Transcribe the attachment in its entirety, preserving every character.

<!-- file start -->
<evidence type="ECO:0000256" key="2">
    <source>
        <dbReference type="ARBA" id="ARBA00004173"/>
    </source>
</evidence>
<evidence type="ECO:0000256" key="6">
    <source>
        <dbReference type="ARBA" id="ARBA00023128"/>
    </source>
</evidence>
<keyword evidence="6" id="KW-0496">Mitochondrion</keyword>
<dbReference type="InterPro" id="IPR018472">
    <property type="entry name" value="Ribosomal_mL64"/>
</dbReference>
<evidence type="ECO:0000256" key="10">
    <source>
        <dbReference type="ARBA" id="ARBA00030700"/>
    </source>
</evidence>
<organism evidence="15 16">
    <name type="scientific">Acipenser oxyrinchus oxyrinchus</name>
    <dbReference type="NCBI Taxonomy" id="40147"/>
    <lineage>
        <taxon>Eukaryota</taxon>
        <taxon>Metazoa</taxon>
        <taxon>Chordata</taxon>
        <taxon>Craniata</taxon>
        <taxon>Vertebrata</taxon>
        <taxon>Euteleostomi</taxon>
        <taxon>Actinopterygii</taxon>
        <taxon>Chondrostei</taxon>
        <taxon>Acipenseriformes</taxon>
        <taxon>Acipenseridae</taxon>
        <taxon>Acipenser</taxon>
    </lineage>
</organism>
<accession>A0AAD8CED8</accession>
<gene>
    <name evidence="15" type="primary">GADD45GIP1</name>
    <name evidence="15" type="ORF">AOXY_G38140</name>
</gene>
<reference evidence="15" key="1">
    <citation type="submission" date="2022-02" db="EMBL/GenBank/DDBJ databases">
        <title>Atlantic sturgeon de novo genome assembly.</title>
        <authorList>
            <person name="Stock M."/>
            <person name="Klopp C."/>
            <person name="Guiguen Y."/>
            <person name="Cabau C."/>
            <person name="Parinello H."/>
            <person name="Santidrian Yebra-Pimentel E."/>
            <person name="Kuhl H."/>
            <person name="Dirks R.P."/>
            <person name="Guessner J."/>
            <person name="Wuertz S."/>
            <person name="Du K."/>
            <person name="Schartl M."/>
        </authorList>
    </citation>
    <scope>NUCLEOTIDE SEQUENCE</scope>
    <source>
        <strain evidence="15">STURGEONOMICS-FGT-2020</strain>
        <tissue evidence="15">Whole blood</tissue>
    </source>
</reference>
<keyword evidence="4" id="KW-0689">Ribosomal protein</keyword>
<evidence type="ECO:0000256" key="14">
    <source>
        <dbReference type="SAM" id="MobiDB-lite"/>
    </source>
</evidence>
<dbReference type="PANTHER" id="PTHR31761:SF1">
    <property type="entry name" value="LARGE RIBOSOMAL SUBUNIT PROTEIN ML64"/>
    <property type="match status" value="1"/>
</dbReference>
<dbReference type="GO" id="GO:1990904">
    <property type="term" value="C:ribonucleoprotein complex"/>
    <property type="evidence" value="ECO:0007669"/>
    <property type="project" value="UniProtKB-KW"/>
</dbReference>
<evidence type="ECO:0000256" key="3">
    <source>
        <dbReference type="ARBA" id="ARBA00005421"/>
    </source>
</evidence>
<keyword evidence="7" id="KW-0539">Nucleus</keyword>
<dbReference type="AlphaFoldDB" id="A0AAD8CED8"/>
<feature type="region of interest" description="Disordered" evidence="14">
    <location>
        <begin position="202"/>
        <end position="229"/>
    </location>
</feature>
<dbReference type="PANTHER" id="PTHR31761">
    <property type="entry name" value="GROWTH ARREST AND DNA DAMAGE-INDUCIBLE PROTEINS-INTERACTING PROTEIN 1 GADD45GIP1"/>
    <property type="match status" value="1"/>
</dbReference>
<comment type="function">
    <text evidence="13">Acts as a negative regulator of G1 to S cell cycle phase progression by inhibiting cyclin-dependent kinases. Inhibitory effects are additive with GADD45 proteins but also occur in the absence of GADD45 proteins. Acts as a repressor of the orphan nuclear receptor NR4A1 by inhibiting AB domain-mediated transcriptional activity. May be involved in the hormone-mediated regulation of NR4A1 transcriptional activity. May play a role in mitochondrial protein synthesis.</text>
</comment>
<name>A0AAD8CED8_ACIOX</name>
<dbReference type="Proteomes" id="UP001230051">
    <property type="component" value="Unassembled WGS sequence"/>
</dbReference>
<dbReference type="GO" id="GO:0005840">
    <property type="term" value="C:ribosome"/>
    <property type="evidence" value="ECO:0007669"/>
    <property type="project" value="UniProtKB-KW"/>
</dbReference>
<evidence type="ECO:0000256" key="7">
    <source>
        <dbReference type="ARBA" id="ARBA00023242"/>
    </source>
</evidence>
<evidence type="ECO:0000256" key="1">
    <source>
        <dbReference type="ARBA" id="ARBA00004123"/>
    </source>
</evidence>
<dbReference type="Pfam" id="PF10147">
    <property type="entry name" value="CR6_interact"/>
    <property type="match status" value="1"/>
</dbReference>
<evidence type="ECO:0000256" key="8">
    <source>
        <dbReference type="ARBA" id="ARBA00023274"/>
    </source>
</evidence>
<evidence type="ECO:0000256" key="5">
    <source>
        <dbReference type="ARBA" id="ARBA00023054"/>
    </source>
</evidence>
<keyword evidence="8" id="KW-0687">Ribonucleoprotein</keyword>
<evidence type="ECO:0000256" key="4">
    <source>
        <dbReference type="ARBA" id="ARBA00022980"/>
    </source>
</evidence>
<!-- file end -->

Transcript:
<evidence type="ECO:0000256" key="2">
    <source>
        <dbReference type="ARBA" id="ARBA00004173"/>
    </source>
</evidence>
<evidence type="ECO:0000256" key="6">
    <source>
        <dbReference type="ARBA" id="ARBA00023128"/>
    </source>
</evidence>
<keyword evidence="6" id="KW-0496">Mitochondrion</keyword>
<dbReference type="InterPro" id="IPR018472">
    <property type="entry name" value="Ribosomal_mL64"/>
</dbReference>
<evidence type="ECO:0000256" key="10">
    <source>
        <dbReference type="ARBA" id="ARBA00030700"/>
    </source>
</evidence>
<organism evidence="15 16">
    <name type="scientific">Acipenser oxyrinchus oxyrinchus</name>
    <dbReference type="NCBI Taxonomy" id="40147"/>
    <lineage>
        <taxon>Eukaryota</taxon>
        <taxon>Metazoa</taxon>
        <taxon>Chordata</taxon>
        <taxon>Craniata</taxon>
        <taxon>Vertebrata</taxon>
        <taxon>Euteleostomi</taxon>
        <taxon>Actinopterygii</taxon>
        <taxon>Chondrostei</taxon>
        <taxon>Acipenseriformes</taxon>
        <taxon>Acipenseridae</taxon>
        <taxon>Acipenser</taxon>
    </lineage>
</organism>
<accession>A0AAD8CED8</accession>
<gene>
    <name evidence="15" type="primary">GADD45GIP1</name>
    <name evidence="15" type="ORF">AOXY_G38140</name>
</gene>
<reference evidence="15" key="1">
    <citation type="submission" date="2022-02" db="EMBL/GenBank/DDBJ databases">
        <title>Atlantic sturgeon de novo genome assembly.</title>
        <authorList>
            <person name="Stock M."/>
            <person name="Klopp C."/>
            <person name="Guiguen Y."/>
            <person name="Cabau C."/>
            <person name="Parinello H."/>
            <person name="Santidrian Yebra-Pimentel E."/>
            <person name="Kuhl H."/>
            <person name="Dirks R.P."/>
            <person name="Guessner J."/>
            <person name="Wuertz S."/>
            <person name="Du K."/>
            <person name="Schartl M."/>
        </authorList>
    </citation>
    <scope>NUCLEOTIDE SEQUENCE</scope>
    <source>
        <strain evidence="15">STURGEONOMICS-FGT-2020</strain>
        <tissue evidence="15">Whole blood</tissue>
    </source>
</reference>
<keyword evidence="4" id="KW-0689">Ribosomal protein</keyword>
<evidence type="ECO:0000256" key="14">
    <source>
        <dbReference type="SAM" id="MobiDB-lite"/>
    </source>
</evidence>
<dbReference type="PANTHER" id="PTHR31761:SF1">
    <property type="entry name" value="LARGE RIBOSOMAL SUBUNIT PROTEIN ML64"/>
    <property type="match status" value="1"/>
</dbReference>
<dbReference type="GO" id="GO:1990904">
    <property type="term" value="C:ribonucleoprotein complex"/>
    <property type="evidence" value="ECO:0007669"/>
    <property type="project" value="UniProtKB-KW"/>
</dbReference>
<evidence type="ECO:0000256" key="3">
    <source>
        <dbReference type="ARBA" id="ARBA00005421"/>
    </source>
</evidence>
<keyword evidence="7" id="KW-0539">Nucleus</keyword>
<dbReference type="AlphaFoldDB" id="A0AAD8CED8"/>
<feature type="region of interest" description="Disordered" evidence="14">
    <location>
        <begin position="202"/>
        <end position="229"/>
    </location>
</feature>
<dbReference type="PANTHER" id="PTHR31761">
    <property type="entry name" value="GROWTH ARREST AND DNA DAMAGE-INDUCIBLE PROTEINS-INTERACTING PROTEIN 1 GADD45GIP1"/>
    <property type="match status" value="1"/>
</dbReference>
<comment type="function">
    <text evidence="13">Acts as a negative regulator of G1 to S cell cycle phase progression by inhibiting cyclin-dependent kinases. Inhibitory effects are additive with GADD45 proteins but also occur in the absence of GADD45 proteins. Acts as a repressor of the orphan nuclear receptor NR4A1 by inhibiting AB domain-mediated transcriptional activity. May be involved in the hormone-mediated regulation of NR4A1 transcriptional activity. May play a role in mitochondrial protein synthesis.</text>
</comment>
<name>A0AAD8CED8_ACIOX</name>
<dbReference type="Proteomes" id="UP001230051">
    <property type="component" value="Unassembled WGS sequence"/>
</dbReference>
<dbReference type="GO" id="GO:0005840">
    <property type="term" value="C:ribosome"/>
    <property type="evidence" value="ECO:0007669"/>
    <property type="project" value="UniProtKB-KW"/>
</dbReference>
<evidence type="ECO:0000256" key="7">
    <source>
        <dbReference type="ARBA" id="ARBA00023242"/>
    </source>
</evidence>
<evidence type="ECO:0000256" key="1">
    <source>
        <dbReference type="ARBA" id="ARBA00004123"/>
    </source>
</evidence>
<dbReference type="Pfam" id="PF10147">
    <property type="entry name" value="CR6_interact"/>
    <property type="match status" value="1"/>
</dbReference>
<evidence type="ECO:0000256" key="8">
    <source>
        <dbReference type="ARBA" id="ARBA00023274"/>
    </source>
</evidence>
<evidence type="ECO:0000256" key="5">
    <source>
        <dbReference type="ARBA" id="ARBA00023054"/>
    </source>
</evidence>
<keyword evidence="8" id="KW-0687">Ribonucleoprotein</keyword>
<evidence type="ECO:0000256" key="4">
    <source>
        <dbReference type="ARBA" id="ARBA00022980"/>
    </source>
</evidence>